After skipping out on grad school at Boston Conservatory, I packed my beef jerky and baby carrots and moved to L.A. And that’s where I found them: buttery “love knot” breadsticks at C & O Trattoria in Venice Beach, and a boy who loved them just as much as I did. That's where we accidentally marinated chicken in vinegar so long that it pickled. Ewww. It's where he proposed to me on the beach, under a full moon, beside crashing ocean waves and we planned the desserts to be served at our spring wedding. Nothing but desserts. Tables overflowing with delectable éclairs, cookies, cheesecake, (of course)-and I don't remember for sure, but there may have been some lime sherbet on the list.
Now...this is love. This is the meaning of love. Two hearts, two lives becoming one and all that... But of course it doesn't end there. It never does. There is one food, one simple and universal food that changed everything-- an apple.
Two years after being wed, I gave birth to a perfect and radiant curly haired blonde cherub we named Lucia. True to her name, Lucy was a light. A light that blinded me at first, but my vision soon adjusted to a new way of loving, a new way of viewing the world. The transition to motherhood was no walk in the park for this freedom-loving performer, but I was making it. And I marveled at the beauty of my blue-eyed fiery angel of a child everyday-- everyday until the day I handed her an apple in the parking lot after church and she choked. She aspirated that small bit of apple right in front of me and my dessert-loving husband.
Her eyes that had just been filled with visions of Peter Pan birthday cakes locked with mine while my husband administered the Heimlich maneuver, assuring me that everything would be ok. Of course it would. We are a family, we love each other--Babies choke, then they spit it out. You have a scare, and you move on.
I followed as my husband ran with her body in his arms to the fire station next door, only to discover it was empty and locked. I watched as she went limp in his arms, as he pounded and pounded on the door. In slow motion I saw friends stream out of our church building and into the parking lot where her perfect little body lay. I lay on the cement in shock, listening as the head of Summit County Search and Rescue called out, “I found a pulse!” “I don’t have a pulse.” “We need a pocket knife. We’ve got to do a trache!" I listened as my brave and battered husband prayed over her with a scared but steady voice. I listened while the ambulance raced in and paramedics attended to her. I listened when the life flight helicopter landed and whisked her body away.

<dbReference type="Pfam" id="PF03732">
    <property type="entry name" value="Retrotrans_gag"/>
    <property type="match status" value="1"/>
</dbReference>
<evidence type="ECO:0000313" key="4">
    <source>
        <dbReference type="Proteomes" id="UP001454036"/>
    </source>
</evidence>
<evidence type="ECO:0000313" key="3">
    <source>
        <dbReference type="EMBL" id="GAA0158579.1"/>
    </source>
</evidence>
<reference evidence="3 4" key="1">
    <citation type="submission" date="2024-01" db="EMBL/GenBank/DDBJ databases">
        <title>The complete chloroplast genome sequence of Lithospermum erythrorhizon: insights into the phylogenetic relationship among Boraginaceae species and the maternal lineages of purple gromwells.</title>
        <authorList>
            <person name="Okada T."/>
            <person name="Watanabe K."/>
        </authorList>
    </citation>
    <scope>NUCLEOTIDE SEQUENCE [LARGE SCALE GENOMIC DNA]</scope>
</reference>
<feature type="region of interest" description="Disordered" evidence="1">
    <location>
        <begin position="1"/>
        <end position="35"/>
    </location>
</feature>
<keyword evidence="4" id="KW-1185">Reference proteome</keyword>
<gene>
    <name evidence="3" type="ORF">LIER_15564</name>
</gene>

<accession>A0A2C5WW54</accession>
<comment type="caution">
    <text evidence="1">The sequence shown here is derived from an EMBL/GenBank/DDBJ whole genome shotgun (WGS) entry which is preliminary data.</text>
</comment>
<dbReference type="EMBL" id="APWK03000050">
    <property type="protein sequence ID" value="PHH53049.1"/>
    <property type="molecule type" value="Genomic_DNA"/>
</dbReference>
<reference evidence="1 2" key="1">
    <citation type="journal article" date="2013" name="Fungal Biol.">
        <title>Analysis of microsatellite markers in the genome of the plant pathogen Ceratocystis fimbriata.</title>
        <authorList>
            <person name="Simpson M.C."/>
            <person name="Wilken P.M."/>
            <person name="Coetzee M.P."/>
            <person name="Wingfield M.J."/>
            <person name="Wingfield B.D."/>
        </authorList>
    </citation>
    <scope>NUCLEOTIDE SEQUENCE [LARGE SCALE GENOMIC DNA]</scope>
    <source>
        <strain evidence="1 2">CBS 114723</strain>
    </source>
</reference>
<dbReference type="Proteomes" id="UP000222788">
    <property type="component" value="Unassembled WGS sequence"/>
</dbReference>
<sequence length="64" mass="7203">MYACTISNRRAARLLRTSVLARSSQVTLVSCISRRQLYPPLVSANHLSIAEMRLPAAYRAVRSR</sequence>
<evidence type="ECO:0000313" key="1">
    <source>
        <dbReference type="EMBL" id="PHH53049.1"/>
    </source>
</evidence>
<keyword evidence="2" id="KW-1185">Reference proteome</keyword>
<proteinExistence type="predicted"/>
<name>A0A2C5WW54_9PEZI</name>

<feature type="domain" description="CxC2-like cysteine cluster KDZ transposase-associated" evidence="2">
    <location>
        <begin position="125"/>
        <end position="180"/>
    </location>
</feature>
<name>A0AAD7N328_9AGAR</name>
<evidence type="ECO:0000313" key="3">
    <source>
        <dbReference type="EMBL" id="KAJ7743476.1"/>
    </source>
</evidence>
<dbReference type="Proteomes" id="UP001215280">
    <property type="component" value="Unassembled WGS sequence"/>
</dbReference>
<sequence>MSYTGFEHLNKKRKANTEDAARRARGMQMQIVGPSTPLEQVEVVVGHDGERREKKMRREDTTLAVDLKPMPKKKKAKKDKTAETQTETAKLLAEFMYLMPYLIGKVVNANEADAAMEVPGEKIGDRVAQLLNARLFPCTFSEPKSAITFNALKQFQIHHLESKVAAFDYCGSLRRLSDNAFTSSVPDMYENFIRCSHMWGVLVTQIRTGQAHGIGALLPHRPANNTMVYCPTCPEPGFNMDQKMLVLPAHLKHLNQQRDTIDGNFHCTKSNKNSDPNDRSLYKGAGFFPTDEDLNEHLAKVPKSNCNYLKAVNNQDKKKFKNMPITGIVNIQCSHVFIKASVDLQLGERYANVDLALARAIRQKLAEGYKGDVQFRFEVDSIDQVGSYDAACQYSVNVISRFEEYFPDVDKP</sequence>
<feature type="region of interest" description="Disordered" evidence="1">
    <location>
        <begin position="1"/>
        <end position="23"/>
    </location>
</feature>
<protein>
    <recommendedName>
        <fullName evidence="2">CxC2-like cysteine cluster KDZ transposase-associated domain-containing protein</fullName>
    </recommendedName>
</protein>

And then I tasted it.
Over the next four days, while Lucy lay motionless on life support I tasted all the flavors of love I knew. Father, mother, friend, companion. They were so sweet amidst the most bitter taste imaginable—grief. I was empty and they gave all they had to fill me.
In the harsh and painful emptiness, in my most aching hunger, I found the meaning of love like I had never experienced it when I was full. Love can be sweet, creamy, acidic, zesty, sour, tart, and every flavor in between, but its not until I sampled it all that I began to understand what it meant to me.
Now, as I sit in bed watching my son Peter ( a healing balm that joined our family 11 months after Lucy's death) dump diapers into his crib on the video monitor, I can't help but think about the tastes of love he'll experience at my hand today. The sugar snap peas from our garden which he calls "garden babies”, the "tweats" he asks for first thing in the morning and all day long. I hope I fill his hunger as others filled mine after Lucy's death. Not just the casseroles and cookies that showed up on my doorstep, but the meaning behind them.
Note: Lucy Jackson was an organ donor. Her kidneys went to a 35 yr-old father of four and her liver to a six month old baby girl. Molly Jackson is an actress and writer residing in Park City, UT. www.agoodgrief.com